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LGV Driver Apprenticeship May Soon Cover C & E Licences

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In April 2019, a survey carried out by the logistics industry Trailblazer Group revealed that hauliers across the country are looking for industry support for the inclusion of the C and E licence categories in the Large Goods Vehicle Driver apprenticeship.

The argument is that without the inclusion of these categories, the apprenticeship is failing to address the needs of those doing (or aspiring to do) haulage work in the UK. A meeting will be held this month to discuss the matter further and decide on the outcome.

Category Overview

Currently, for medium-sized vehicles there are two separate licence categories: C1 and C1E. With a C1, vehicles between 3,500 and 7,500kg (with adjoining trailers of up to 750kg) can be driven, and with C1E the trailer weight limit is permitted to increase to over 750kg. The combined maximum authorised mass (MAM) is not allowed to exceed 12,000kg.

There is an additional two categories for large vehicles: C and CE. Category C licence holders are permitted to drive HGVs weighing over 3,500kg as well as a trailer weighing up to 750kg. With CE the trailer limit can exceed 750kg.

The Need for Inclusion

Since the battle to encourage young people to consider a career in haulage work is becoming ever more crucial as we experience more driver shortages, it has also become more important than ever that more licence categories are included in HGV apprenticeship schemes.

The FTA has warned that without the necessary inclusion, the scheme is ‘not fit for purpose’, since it does not support aspiring hauliers well enough. Driver shortage simply cannot be tackled if not all drivers are catered for with large vehicle apprenticeship schemes.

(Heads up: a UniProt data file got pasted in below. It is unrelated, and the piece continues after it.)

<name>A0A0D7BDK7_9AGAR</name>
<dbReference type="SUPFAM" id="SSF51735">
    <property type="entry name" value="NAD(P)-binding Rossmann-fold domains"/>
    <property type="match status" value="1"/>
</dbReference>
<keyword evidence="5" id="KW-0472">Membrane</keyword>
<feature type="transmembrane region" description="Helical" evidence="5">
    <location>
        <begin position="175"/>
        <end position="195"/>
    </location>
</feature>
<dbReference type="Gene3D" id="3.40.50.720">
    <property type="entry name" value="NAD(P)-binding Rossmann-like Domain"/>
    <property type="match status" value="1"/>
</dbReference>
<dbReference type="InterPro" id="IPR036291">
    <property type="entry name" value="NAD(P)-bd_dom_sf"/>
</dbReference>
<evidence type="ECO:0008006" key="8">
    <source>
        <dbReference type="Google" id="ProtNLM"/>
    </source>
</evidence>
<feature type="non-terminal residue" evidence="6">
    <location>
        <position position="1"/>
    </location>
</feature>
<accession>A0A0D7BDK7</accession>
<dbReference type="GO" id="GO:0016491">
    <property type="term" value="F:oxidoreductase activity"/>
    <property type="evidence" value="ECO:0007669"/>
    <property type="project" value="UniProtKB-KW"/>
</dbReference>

Following the majority of survey participants supporting the inclusion of C and E licences, The Institute for Apprenticeships and Technical Education (IFATE) will have to consider how they can modify their driver scheme so as not to penalise those in haulage work who only pay for a C licence. They do say you can’t please everyone, but hopes are high that the IFATE can find a way to make the necessary changes, while avoiding any possible negative effects they may have on others in the industry.

Further Support

Funding was another issue mentioned in the survey, and as it turns out, the majority of respondents agreed that it should be increased from £5,000 to £7,000. This would also make a huge difference in terms of driver shortages, as young people might feel more inclined to consider a career in the industry and apply for the course if it were better facilitated.

A meeting will be held to decide on the outcome of these proposed changes, and hopefully all those in haulage work (or considering it) will find a way to benefit. While the shortage of drivers is a widespread issue, and these changes promise to have a positive effect, the general industry support that they will bring is something that will benefit all current industry workers, too.
About author: Desiree Michels

Norman Dulwich is a Correspondent for Haulage Exchange, the leading online trade network for the road transport industry. Connecting logistics professionals across the UK and Europe through their website, Haulage Exchange provides services for matching haulage work with available drivers, and is now the fastest growing Freight Exchange in the UK.

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